Labour just called an "urgent question" in the House of Commons over junior doctors' plans to strike. But health secretary Jeremy Hunt didn't turn up.
Instead it was left to health minister Alistair Burt to answer questions from MPs about three planned strikes by doctors next month.
Junior doctors have overwhelmingly voted in favour of industrial action over proposed new contracts. The British Medical Association said on Thursday that 98% of those balloted were prepared to take part in strike action, with a 76% turnout.
Labour MPs were furious that Hunt ducked the chance to face MPs on the issue. Liz McInnes, MP for Heywood and Middleton, asked: "If the secretary of state is doing everything he can, where is he today?"
Burt said Hunt was busy working on plans for the spending review, which is being unveiled by chancellor George Osborne next Wednesday.
"The other thing he's working on is contingency plans to make sure the NHS is safe," Burt said. "I think that's pretty important work he should be doing."
Clive Efford, MP for Eltham, hit back: "The minister has just told us that the secretary of state is across the road in his office and he can't be bothered to come here and account for an unprecedented strike amongst junior doctors in our NHS. That is an absolute disgrace."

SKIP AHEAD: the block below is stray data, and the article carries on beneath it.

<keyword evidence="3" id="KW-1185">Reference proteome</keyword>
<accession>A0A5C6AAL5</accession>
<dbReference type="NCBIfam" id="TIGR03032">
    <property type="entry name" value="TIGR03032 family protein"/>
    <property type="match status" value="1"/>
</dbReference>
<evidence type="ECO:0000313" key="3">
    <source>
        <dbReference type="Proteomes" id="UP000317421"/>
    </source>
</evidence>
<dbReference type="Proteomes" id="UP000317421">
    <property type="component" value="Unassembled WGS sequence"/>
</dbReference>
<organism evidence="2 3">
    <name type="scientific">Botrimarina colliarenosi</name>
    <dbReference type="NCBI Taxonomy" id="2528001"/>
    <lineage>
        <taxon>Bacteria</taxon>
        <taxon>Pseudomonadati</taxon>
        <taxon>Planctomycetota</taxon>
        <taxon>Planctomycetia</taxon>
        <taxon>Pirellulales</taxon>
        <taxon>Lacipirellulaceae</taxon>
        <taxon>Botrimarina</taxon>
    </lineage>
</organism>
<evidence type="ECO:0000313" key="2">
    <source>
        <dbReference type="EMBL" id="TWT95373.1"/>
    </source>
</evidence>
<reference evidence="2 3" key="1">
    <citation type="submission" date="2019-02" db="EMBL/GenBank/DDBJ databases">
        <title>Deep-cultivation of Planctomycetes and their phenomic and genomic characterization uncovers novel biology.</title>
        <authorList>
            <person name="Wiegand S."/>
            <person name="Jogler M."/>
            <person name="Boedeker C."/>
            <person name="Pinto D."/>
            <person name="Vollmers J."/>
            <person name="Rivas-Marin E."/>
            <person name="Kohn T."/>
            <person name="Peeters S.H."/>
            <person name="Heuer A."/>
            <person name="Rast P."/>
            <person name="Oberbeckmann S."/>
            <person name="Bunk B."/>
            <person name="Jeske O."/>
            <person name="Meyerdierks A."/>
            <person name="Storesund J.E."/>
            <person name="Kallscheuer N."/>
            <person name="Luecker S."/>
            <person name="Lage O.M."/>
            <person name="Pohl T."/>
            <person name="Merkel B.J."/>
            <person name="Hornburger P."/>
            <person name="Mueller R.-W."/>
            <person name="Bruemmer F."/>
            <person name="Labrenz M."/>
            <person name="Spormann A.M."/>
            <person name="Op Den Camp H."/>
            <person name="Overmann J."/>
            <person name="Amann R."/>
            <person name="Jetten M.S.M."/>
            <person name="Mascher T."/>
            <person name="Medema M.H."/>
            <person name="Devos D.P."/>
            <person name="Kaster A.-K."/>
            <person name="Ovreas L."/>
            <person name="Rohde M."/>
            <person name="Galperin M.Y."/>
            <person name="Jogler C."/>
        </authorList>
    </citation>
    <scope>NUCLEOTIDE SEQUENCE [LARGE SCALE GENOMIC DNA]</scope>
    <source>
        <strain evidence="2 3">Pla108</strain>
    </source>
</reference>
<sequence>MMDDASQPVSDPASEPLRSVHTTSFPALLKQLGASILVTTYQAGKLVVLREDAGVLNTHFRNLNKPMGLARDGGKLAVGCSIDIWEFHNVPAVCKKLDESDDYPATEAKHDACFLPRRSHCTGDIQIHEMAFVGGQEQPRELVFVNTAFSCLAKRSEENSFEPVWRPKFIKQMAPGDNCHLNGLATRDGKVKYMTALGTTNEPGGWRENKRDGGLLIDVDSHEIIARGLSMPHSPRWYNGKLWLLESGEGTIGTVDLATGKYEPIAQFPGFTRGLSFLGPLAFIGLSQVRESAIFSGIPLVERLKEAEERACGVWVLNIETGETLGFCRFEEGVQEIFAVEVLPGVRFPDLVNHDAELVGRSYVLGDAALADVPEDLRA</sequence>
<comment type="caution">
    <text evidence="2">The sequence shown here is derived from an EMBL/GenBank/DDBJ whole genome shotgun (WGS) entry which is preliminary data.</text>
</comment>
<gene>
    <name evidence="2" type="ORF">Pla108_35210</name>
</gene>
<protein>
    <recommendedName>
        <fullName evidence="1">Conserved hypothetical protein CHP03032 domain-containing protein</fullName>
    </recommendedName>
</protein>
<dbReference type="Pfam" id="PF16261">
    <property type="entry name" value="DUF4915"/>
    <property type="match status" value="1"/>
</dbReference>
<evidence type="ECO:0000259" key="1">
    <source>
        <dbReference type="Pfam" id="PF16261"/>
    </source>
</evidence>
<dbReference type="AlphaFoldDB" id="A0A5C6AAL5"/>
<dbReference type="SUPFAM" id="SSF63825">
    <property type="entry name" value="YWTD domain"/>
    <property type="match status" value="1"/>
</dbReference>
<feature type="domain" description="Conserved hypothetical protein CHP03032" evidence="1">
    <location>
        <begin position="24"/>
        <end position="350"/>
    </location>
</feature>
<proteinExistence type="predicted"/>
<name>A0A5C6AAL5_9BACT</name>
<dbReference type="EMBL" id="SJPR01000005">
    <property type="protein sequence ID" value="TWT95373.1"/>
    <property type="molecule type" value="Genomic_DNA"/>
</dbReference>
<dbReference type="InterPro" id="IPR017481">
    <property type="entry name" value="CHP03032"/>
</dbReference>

Shadow health secretary Heidi Alexander said it was the second time Hunt hadn't turned up for an urgent statement. She accused him of "hiding in his bunker in Richmond House", the Department of Health HQ.
Commons Speaker John Bercow said he wasn't sure where Hunt was. "I hope that whatever he's doing, he's enjoying himself," he said.
Alexander said: "The truth is if we'd had a little less posturing and a little more conversation from the health secretary, this whole sorry episode could have been avoided.
"Do you agree with me that over the course of the next week, everything that can be done, should be done, to stop the three days of planned industrial action?"
Burt replied: "It is regrettable that junior doctors have voted for industrial action which will put patients at risk and see between 50,000 and 60,000 operations cancelled or delayed each day.
"I would therefore call upon you to join the government in calling on the BMA, as it prepares for unprecedented strike action, to come back to the table."
A revised junior doctors contract proposed by Hunt in order to promote a "seven-day NHS" is planned to go ahead next August. The new contract would see "sociable working hours", for which junior doctors are paid a standard rate, change from 7am–7pm Monday–Friday to 7am–10pm Monday–Friday and 7am–7pm on Saturdays.
Doctors say that despite Hunt's offer of an 11% increase to basic pay, the changes to "sociable working hours" would mean many could see a pay decrease of around 30–40%.
The proposed strike dates are as follows:
* Emergency care only — from 8am, Tuesday 1 December, to 8am, Wednesday 2 December.
* Full walkout — from 8am to 5pm, Tuesday 8 December.
* Full walkout — from 8am to 5pm, Wednesday 16 December.
Emily Ashton is a senior political correspondent for BuzzFeed News and is based in London.
Contact Emily Ashton at firstname.lastname@example.org.
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